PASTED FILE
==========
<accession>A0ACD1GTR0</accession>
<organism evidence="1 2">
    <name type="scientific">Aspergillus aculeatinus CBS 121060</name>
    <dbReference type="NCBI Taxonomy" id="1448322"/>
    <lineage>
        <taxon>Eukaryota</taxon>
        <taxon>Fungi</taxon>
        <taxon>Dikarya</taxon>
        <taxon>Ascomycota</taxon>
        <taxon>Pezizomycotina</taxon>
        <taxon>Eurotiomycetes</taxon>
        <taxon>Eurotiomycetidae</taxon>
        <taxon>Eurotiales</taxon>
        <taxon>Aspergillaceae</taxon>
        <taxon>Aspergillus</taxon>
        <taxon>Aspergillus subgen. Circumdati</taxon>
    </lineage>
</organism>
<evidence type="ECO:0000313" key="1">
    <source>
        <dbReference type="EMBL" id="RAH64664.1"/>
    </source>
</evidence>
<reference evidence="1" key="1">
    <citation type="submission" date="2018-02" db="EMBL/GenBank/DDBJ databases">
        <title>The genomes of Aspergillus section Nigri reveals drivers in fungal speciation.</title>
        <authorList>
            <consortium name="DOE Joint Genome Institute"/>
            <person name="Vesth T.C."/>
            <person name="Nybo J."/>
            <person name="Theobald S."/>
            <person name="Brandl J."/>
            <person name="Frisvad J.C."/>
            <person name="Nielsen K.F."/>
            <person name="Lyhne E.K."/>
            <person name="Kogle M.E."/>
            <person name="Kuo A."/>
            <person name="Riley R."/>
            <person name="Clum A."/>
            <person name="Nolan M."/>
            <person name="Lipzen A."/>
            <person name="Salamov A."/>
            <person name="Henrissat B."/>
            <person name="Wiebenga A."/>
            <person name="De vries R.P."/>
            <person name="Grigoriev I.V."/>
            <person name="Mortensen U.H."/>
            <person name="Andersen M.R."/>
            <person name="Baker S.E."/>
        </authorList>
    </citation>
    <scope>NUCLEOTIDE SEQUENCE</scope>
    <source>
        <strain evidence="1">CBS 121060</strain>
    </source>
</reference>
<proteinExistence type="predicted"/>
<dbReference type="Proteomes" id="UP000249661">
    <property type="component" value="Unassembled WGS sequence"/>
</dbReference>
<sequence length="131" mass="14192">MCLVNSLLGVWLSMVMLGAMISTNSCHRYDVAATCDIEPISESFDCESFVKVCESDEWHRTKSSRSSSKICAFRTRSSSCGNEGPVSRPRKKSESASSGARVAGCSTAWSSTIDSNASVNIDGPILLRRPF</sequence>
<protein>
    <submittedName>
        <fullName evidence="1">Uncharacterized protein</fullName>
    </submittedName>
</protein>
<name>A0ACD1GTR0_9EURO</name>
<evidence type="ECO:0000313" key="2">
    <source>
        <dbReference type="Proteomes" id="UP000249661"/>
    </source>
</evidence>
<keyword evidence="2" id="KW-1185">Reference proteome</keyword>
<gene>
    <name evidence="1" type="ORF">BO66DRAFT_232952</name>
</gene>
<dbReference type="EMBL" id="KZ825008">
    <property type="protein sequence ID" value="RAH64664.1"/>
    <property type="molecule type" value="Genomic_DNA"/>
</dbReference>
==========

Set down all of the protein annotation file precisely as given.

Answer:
<accession>A0ACD1GTR0</accession>
<organism evidence="1 2">
    <name type="scientific">Aspergillus aculeatinus CBS 121060</name>
    <dbReference type="NCBI Taxonomy" id="1448322"/>
    <lineage>
        <taxon>Eukaryota</taxon>
        <taxon>Fungi</taxon>
        <taxon>Dikarya</taxon>
        <taxon>Ascomycota</taxon>
        <taxon>Pezizomycotina</taxon>
        <taxon>Eurotiomycetes</taxon>
        <taxon>Eurotiomycetidae</taxon>
        <taxon>Eurotiales</taxon>
        <taxon>Aspergillaceae</taxon>
        <taxon>Aspergillus</taxon>
        <taxon>Aspergillus subgen. Circumdati</taxon>
    </lineage>
</organism>
<evidence type="ECO:0000313" key="1">
    <source>
        <dbReference type="EMBL" id="RAH64664.1"/>
    </source>
</evidence>
<reference evidence="1" key="1">
    <citation type="submission" date="2018-02" db="EMBL/GenBank/DDBJ databases">
        <title>The genomes of Aspergillus section Nigri reveals drivers in fungal speciation.</title>
        <authorList>
            <consortium name="DOE Joint Genome Institute"/>
            <person name="Vesth T.C."/>
            <person name="Nybo J."/>
            <person name="Theobald S."/>
            <person name="Brandl J."/>
            <person name="Frisvad J.C."/>
            <person name="Nielsen K.F."/>
            <person name="Lyhne E.K."/>
            <person name="Kogle M.E."/>
            <person name="Kuo A."/>
            <person name="Riley R."/>
            <person name="Clum A."/>
            <person name="Nolan M."/>
            <person name="Lipzen A."/>
            <person name="Salamov A."/>
            <person name="Henrissat B."/>
            <person name="Wiebenga A."/>
            <person name="De vries R.P."/>
            <person name="Grigoriev I.V."/>
            <person name="Mortensen U.H."/>
            <person name="Andersen M.R."/>
            <person name="Baker S.E."/>
        </authorList>
    </citation>
    <scope>NUCLEOTIDE SEQUENCE</scope>
    <source>
        <strain evidence="1">CBS 121060</strain>
    </source>
</reference>
<proteinExistence type="predicted"/>
<dbReference type="Proteomes" id="UP000249661">
    <property type="component" value="Unassembled WGS sequence"/>
</dbReference>
<sequence length="131" mass="14192">MCLVNSLLGVWLSMVMLGAMISTNSCHRYDVAATCDIEPISESFDCESFVKVCESDEWHRTKSSRSSSKICAFRTRSSSCGNEGPVSRPRKKSESASSGARVAGCSTAWSSTIDSNASVNIDGPILLRRPF</sequence>
<protein>
    <submittedName>
        <fullName evidence="1">Uncharacterized protein</fullName>
    </submittedName>
</protein>
<name>A0ACD1GTR0_9EURO</name>
<evidence type="ECO:0000313" key="2">
    <source>
        <dbReference type="Proteomes" id="UP000249661"/>
    </source>
</evidence>
<keyword evidence="2" id="KW-1185">Reference proteome</keyword>
<gene>
    <name evidence="1" type="ORF">BO66DRAFT_232952</name>
</gene>
<dbReference type="EMBL" id="KZ825008">
    <property type="protein sequence ID" value="RAH64664.1"/>
    <property type="molecule type" value="Genomic_DNA"/>
</dbReference>